Posts Tagged ‘Michael Angarano’


the_forbidden_kingdom01Think of dream teams. For a music lover it might be a duet between Miles Davis and Billie Holiday. A reader might choose a book written by Norman Mailer and edited by Hunter S. Thompson. What if, however, Miles and Billie recorded Mary Had a Little Lamb or Norman and Hunter reimagined The Little Old Lady Who Lived in a Shoe? For sure they’d be entertaining, just not exactly what fans would expect.

In that spirit I’m guessing hard core martial arts aficionados may be scratching their heads at the new film The Forbidden Kingdom. One blogger suggested that “short of digging up Bruce and Brandon” the coupling of Jet Li and Jackie Chan for the movie is the biggest news Kung Fu fans could hope for. The pairing of the two Hong Kong superstars had been rumored for years but when Li announced his retirement from martial arts movies to produce a documentary about Buddhism it seemed like it would never happen. That is until Li had a change of heart and stepped back into the ring.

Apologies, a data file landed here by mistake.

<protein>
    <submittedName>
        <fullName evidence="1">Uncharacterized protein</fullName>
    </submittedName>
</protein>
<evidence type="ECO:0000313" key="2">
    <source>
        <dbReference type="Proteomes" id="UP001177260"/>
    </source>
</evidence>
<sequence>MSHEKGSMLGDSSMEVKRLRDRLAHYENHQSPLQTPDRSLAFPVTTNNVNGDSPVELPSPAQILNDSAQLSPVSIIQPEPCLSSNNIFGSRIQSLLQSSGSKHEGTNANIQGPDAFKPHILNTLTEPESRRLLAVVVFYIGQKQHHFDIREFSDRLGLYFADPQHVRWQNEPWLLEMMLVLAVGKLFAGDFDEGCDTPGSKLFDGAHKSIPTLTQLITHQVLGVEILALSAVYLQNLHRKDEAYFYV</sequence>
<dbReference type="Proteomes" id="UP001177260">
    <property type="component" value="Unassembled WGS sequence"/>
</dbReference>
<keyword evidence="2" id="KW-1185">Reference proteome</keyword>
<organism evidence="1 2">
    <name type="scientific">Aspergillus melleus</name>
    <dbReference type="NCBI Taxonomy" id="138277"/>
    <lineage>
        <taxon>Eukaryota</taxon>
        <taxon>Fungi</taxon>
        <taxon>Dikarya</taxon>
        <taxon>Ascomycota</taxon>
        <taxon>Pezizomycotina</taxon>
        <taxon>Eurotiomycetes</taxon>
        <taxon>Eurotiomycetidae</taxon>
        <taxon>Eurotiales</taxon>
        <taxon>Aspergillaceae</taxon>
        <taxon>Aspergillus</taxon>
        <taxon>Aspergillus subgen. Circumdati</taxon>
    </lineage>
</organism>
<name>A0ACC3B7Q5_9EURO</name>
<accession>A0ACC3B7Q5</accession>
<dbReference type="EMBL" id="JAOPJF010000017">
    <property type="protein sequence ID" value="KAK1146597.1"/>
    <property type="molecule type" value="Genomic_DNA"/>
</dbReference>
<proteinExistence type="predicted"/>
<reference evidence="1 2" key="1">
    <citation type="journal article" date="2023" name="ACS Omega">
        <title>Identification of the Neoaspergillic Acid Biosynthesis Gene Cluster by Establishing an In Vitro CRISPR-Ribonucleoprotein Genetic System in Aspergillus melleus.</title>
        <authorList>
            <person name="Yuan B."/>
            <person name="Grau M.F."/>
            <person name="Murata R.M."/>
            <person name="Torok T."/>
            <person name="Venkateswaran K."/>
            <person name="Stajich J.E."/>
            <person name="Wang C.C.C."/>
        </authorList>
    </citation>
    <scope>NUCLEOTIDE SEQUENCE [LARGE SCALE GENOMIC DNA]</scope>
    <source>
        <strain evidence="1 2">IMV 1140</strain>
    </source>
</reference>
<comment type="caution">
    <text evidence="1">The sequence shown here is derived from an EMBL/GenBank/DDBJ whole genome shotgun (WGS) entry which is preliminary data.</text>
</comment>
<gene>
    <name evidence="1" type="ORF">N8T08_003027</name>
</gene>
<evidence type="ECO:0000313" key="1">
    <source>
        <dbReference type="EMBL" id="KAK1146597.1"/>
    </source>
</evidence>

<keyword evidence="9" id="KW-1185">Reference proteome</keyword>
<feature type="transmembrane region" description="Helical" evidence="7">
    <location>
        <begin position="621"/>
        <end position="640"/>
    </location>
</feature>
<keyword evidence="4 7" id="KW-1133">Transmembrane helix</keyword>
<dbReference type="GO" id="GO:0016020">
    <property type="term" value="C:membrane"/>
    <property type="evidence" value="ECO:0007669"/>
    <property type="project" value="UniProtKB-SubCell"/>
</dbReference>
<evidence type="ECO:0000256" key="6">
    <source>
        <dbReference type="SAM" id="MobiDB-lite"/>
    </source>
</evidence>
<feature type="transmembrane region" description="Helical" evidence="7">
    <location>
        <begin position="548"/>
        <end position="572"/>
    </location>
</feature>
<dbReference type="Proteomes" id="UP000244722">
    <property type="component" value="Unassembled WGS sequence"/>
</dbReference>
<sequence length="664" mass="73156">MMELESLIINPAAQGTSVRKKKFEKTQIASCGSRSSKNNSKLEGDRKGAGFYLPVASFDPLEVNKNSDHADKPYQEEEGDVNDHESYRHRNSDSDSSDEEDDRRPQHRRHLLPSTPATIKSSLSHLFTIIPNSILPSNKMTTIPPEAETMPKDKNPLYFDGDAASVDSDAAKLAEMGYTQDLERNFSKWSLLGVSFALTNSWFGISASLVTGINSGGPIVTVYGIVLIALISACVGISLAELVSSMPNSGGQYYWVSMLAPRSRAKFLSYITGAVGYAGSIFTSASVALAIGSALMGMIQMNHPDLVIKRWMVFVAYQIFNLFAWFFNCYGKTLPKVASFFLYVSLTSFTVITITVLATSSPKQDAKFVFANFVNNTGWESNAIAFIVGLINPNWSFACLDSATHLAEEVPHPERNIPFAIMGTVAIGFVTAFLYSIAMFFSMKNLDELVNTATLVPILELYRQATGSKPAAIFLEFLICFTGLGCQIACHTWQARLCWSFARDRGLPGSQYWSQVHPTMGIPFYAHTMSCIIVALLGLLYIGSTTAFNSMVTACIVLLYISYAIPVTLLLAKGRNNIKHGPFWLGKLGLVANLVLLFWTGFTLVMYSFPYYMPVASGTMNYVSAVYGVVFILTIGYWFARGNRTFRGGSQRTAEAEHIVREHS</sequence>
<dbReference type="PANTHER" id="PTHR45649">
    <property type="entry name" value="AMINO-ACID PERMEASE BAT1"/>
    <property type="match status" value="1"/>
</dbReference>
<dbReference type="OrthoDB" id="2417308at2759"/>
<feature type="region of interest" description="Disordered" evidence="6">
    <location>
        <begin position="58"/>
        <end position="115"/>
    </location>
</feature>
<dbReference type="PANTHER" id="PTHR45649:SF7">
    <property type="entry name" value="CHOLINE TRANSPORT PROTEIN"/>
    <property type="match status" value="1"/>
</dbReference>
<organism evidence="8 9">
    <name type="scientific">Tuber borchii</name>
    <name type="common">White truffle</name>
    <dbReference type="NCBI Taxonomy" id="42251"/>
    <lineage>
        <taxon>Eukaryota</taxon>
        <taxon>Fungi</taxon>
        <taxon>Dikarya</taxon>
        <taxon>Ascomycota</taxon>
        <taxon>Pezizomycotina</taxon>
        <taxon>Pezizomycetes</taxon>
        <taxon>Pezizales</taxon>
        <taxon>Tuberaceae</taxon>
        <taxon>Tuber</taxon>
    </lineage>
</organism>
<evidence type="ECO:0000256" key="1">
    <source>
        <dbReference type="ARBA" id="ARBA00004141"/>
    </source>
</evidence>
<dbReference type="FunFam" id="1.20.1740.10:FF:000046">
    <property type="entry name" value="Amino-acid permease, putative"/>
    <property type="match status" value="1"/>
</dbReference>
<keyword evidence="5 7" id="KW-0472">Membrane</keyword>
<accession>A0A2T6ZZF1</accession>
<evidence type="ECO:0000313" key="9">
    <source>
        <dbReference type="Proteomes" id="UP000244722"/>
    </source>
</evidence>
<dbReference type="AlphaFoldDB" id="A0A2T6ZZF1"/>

The resulting match-up probably isn’t exactly what fans might have hoped for. Sure, there’s plenty of action, amazing sets and costumes and a suitably confusing mythological story, but instead of a bloody, battle heavy epic the two superstars have produced a film aimed squarely at young adults. Luckily The Forbidden Kingdom has charms that should reach beyond the usual target audience for Kung Fu films.